While Griff starts a relationship with Jessica that involves saving her in a tornado, the other two have love interests of their own. Sadly the rather formal and traditional Wes doesn’t succeed in wedding (possibly before officially bedding) the town gunsmith’s daughter (blond bombshell Eve Brent) before fate intervenes in a shocking scene. Chico goes the less traditional route, rolling about in the desert sand with Sandy Wirth, and getting reprimanded by his big brother for drinking too much whiskey. Yet he winds up pretty settled in the end, taking on the job of marshal after Hank Worden’s John Crisholm and his fallen brother.

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I like how Stanwyck as the primary Alpha Female of the piece runs the show. She is introduced galloping in with the force of a tornado, not unlike the one Griff later saves her from. When Griff comes to her western mansion to arrest Swain for mail robberies, she supervises from her post at the end of a long dinner table.

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Out on the open range close to a cattle herd, we see Griff and Jessica have some mental-challenge wordplay with her dressed in solid black on top of an all-white horse, suggesting she has both a “dark” and “light” side to her persona. “I need strong men to carry out my orders” is her plea to get Griff on her side.

She even buys off Sheriff Ned Logan (Dean Jagger) despite his tearful pleas, since these men are so smitten by such a strong woman. An interesting fade-out of her face as she says “I will do everything I can to see him live” (concerning her brother when arrested) occurs over shots of the “forty guns” riding on horseback.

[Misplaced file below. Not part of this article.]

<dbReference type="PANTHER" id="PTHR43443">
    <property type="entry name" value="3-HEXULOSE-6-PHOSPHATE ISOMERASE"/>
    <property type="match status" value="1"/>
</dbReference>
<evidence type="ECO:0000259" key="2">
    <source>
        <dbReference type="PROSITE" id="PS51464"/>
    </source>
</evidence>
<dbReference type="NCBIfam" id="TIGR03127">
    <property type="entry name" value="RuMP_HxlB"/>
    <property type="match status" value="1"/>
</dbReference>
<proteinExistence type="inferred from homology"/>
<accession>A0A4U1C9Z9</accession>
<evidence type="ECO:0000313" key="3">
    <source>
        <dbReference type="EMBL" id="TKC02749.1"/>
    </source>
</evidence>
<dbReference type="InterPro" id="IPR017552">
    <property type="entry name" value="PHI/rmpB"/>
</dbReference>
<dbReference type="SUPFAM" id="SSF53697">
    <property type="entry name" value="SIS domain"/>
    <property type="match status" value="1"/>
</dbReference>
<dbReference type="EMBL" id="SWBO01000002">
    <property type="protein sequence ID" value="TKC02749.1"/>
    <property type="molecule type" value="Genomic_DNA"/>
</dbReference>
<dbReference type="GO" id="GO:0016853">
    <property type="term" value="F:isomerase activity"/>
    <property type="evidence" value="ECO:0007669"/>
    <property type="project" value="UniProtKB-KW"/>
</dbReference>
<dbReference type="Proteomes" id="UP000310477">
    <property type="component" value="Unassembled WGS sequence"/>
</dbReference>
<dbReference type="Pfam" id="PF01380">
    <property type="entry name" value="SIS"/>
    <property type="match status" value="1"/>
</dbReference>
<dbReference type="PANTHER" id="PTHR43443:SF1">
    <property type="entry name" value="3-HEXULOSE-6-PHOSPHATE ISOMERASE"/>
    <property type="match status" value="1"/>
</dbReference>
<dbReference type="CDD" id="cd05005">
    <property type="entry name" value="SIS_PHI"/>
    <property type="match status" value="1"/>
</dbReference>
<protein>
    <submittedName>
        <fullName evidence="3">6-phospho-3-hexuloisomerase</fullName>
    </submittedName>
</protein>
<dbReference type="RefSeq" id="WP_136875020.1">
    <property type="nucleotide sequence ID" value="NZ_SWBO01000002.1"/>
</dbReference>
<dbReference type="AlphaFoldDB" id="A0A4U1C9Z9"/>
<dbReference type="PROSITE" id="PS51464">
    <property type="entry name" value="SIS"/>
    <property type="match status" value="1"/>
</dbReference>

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Despite being a western with the same two stars as THE MAVERICK QUEEN, so much about this production is as different from the other as night and day. The other was in glossy color and presented fairly straight-forwardly without a whole like of complicated background history among the characters. This one, directed by one the Big Names of fifties cinema, Samuel Fuller, has plenty of action in the central western town but tends to be more methodical and fussy in how it shows it.

The crisp CinemaScope monochrome showcases a rural landscape of Tombstone in the style of a European road picture; obviously the Hollywood studios like 20th Century Fox were competing with all of the art-house imports invading American screens at this time.

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This is a very “artsy” film, opening with exciting shots of horses and men in action, taken from ground level, and a few rather lengthy tracking shots that were just starting to get fashionable with Hollywood productions during this period, the funeral song sequence being a notable stand-out. Griff’s warrant and gun battle with Charlie Savage (Chuck Hayward) is shot from a myriad of camera angles, mostly from either high up or so far below that you feel like you may get stepped on by Griff’s boots.

I saw this scene before, despite not seeing the entire film, and wasn’t aware at first when and where. Then I realized it was a favorite scene of Martin Scorsese’s and he and others brought it up in various documentaries.

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Oh… and there are a lot of chickens on view. Also still more chickens, including some roosting over the coffins in the town’s mortuary. Not sure how many lost their lives as dinner for the humans, but I am sure they had gotten quite used to seeing humans kill each other.